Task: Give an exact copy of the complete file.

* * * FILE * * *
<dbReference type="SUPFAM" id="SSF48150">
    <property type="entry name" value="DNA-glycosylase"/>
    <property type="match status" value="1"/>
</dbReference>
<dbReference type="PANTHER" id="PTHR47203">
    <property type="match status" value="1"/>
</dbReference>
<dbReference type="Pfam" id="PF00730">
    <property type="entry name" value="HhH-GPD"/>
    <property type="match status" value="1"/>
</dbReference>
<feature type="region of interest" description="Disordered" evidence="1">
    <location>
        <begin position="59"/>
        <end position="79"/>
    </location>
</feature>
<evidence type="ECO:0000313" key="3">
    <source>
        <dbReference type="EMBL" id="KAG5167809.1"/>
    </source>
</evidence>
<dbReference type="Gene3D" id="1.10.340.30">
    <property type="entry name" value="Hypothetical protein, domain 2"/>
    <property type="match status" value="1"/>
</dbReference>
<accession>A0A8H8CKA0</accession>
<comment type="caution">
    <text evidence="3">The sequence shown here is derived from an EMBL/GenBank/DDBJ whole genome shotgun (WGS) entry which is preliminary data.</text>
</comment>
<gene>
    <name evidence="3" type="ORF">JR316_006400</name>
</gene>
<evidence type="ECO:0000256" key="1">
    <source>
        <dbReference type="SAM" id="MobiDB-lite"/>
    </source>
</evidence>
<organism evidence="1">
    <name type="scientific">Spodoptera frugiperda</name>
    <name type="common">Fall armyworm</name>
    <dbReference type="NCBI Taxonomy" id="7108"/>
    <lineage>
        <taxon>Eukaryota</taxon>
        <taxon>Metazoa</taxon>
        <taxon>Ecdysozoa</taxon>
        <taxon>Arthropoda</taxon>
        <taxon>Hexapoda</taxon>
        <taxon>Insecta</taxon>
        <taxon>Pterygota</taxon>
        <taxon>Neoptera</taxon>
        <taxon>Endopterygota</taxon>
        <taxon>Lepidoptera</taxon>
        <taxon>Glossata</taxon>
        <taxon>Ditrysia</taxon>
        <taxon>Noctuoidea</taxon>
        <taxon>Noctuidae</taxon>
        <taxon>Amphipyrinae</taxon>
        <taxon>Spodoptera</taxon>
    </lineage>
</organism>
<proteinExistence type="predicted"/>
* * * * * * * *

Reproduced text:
<dbReference type="SUPFAM" id="SSF48150">
    <property type="entry name" value="DNA-glycosylase"/>
    <property type="match status" value="1"/>
</dbReference>
<dbReference type="PANTHER" id="PTHR47203">
    <property type="match status" value="1"/>
</dbReference>
<dbReference type="Pfam" id="PF00730">
    <property type="entry name" value="HhH-GPD"/>
    <property type="match status" value="1"/>
</dbReference>
<feature type="region of interest" description="Disordered" evidence="1">
    <location>
        <begin position="59"/>
        <end position="79"/>
    </location>
</feature>
<evidence type="ECO:0000313" key="3">
    <source>
        <dbReference type="EMBL" id="KAG5167809.1"/>
    </source>
</evidence>
<dbReference type="Gene3D" id="1.10.340.30">
    <property type="entry name" value="Hypothetical protein, domain 2"/>
    <property type="match status" value="1"/>
</dbReference>
<accession>A0A8H8CKA0</accession>
<comment type="caution">
    <text evidence="3">The sequence shown here is derived from an EMBL/GenBank/DDBJ whole genome shotgun (WGS) entry which is preliminary data.</text>
</comment>
<gene>
    <name evidence="3" type="ORF">JR316_006400</name>
</gene>
<evidence type="ECO:0000256" key="1">
    <source>
        <dbReference type="SAM" id="MobiDB-lite"/>
    </source>
</evidence>
<organism evidence="1">
    <name type="scientific">Spodoptera frugiperda</name>
    <name type="common">Fall armyworm</name>
    <dbReference type="NCBI Taxonomy" id="7108"/>
    <lineage>
        <taxon>Eukaryota</taxon>
        <taxon>Metazoa</taxon>
        <taxon>Ecdysozoa</taxon>
        <taxon>Arthropoda</taxon>
        <taxon>Hexapoda</taxon>
        <taxon>Insecta</taxon>
        <taxon>Pterygota</taxon>
        <taxon>Neoptera</taxon>
        <taxon>Endopterygota</taxon>
        <taxon>Lepidoptera</taxon>
        <taxon>Glossata</taxon>
        <taxon>Ditrysia</taxon>
        <taxon>Noctuoidea</taxon>
        <taxon>Noctuidae</taxon>
        <taxon>Amphipyrinae</taxon>
        <taxon>Spodoptera</taxon>
    </lineage>
</organism>
<proteinExistence type="predicted"/>